VBAC- Vaginal Birth After Cesearean


Minister's of Penmai
May 21, 2011
Vaginal Birth After C-section is commonly called VBAC. This is a process where pregnant mom can opt for the vaginal delivery for the next baby after had c-section for the Previous baby. The Chance of being successful is higher if you donot have any issue this time unlike last time which made you opt for c-section.

[h=3]What would make me a good candidate for a VBAC?[/h]
According to the American College of Obstetricians and Gynecologists, you're a good candidate for a vaginal birth after a c-section if you meet all of the following criteria:​
  • Your previous cesarean incision was a low-transverse uterine incision (which is horizontal) rather than a vertical incision in your upper uterus (known as a "classical" incision) or T-shaped, which would put you at higher risk for uterine rupture. (Note that the type of scar on your belly may not match the one on your uterus.)
  • Your pelvis seems large enough to allow your baby to pass through safely. (While there's no way to know this for sure, your practitioner can examine your pelvis and make an educated guess.)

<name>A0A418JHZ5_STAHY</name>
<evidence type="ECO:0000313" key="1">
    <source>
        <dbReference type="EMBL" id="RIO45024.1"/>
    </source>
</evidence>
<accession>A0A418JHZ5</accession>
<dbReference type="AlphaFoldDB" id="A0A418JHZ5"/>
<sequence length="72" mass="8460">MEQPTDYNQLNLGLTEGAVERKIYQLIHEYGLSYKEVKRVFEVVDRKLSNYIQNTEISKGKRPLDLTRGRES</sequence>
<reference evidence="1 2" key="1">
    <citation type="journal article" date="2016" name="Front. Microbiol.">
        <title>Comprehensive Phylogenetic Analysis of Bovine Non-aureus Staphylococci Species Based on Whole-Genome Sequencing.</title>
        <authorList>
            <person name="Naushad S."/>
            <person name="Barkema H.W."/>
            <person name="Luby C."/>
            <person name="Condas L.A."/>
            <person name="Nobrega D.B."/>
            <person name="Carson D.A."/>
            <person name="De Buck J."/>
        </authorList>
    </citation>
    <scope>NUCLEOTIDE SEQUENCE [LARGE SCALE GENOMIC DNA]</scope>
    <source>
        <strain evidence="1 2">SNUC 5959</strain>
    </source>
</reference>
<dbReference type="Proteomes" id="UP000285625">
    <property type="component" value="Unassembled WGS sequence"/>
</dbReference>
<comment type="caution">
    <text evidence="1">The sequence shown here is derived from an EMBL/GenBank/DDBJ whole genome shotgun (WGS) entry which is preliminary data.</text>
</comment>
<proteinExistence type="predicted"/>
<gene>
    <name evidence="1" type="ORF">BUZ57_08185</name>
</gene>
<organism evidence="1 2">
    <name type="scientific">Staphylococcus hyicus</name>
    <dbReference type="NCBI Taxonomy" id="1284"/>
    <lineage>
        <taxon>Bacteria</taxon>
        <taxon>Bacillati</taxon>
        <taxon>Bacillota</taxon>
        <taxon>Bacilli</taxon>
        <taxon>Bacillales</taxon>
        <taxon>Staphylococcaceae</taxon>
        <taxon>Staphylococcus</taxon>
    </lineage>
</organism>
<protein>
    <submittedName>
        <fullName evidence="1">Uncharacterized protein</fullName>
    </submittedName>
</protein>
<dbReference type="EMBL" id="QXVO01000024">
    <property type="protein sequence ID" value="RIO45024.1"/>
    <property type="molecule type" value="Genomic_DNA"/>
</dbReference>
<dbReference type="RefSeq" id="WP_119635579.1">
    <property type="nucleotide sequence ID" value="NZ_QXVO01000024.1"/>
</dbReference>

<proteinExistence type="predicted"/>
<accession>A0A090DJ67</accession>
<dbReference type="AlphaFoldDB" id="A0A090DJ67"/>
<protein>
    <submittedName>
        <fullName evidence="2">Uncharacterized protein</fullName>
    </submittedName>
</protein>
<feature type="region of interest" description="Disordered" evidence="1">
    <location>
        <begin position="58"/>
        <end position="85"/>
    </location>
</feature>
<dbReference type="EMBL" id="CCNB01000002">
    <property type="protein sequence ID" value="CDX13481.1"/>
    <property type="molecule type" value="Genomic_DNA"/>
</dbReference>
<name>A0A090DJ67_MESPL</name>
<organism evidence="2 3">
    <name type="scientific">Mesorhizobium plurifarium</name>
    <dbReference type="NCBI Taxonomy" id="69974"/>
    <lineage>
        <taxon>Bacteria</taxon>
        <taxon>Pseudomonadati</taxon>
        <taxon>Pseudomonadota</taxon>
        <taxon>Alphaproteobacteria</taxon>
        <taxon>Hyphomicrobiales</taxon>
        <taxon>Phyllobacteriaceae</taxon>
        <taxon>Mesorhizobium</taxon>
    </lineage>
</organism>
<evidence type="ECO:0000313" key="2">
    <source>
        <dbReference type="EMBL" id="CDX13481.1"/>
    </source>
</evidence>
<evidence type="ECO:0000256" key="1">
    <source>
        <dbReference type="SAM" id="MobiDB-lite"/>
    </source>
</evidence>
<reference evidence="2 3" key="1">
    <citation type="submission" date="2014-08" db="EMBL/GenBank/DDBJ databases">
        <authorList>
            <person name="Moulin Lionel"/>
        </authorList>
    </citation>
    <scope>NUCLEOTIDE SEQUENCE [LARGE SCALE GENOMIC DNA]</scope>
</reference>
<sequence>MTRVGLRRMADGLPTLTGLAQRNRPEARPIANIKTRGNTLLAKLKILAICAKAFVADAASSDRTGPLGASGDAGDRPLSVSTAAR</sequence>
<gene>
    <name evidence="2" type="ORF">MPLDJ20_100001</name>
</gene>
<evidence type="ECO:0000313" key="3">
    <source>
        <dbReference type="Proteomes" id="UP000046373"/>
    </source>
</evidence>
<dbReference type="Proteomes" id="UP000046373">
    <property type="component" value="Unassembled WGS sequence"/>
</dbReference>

• You've never had any other extensive uterine surgery, such as a myomectomy to remove fibroids.
  • You've never had a uterine rupture.
  • You have no medical condition or obstetric problem (such as a placenta previa or a large fibroid) that would make a vaginal delivery risky.
  • There's a physician on site who can monitor your labor and perform an emergency c-section if necessary.
  • There's an anesthesiologist, other medical personnel, and equipment available around-the-clock to handle an emergency situation for you or your baby.
Factors that would work against your having a successful VBAC include:​
  • Being an older mom
  • Having a high body mass index (BMI)
  • Having a baby with a high birth weight (over 4,000 grams, about 8.8 pounds)
  • Having your pregnancy go beyond 40 weeks of gestation
  • Having a short time between pregnancies (18 months or less)
Talk with your practitioner about your individual chance of success and carefully weigh the benefits and the risks.

Source Babycenter(dot)com​
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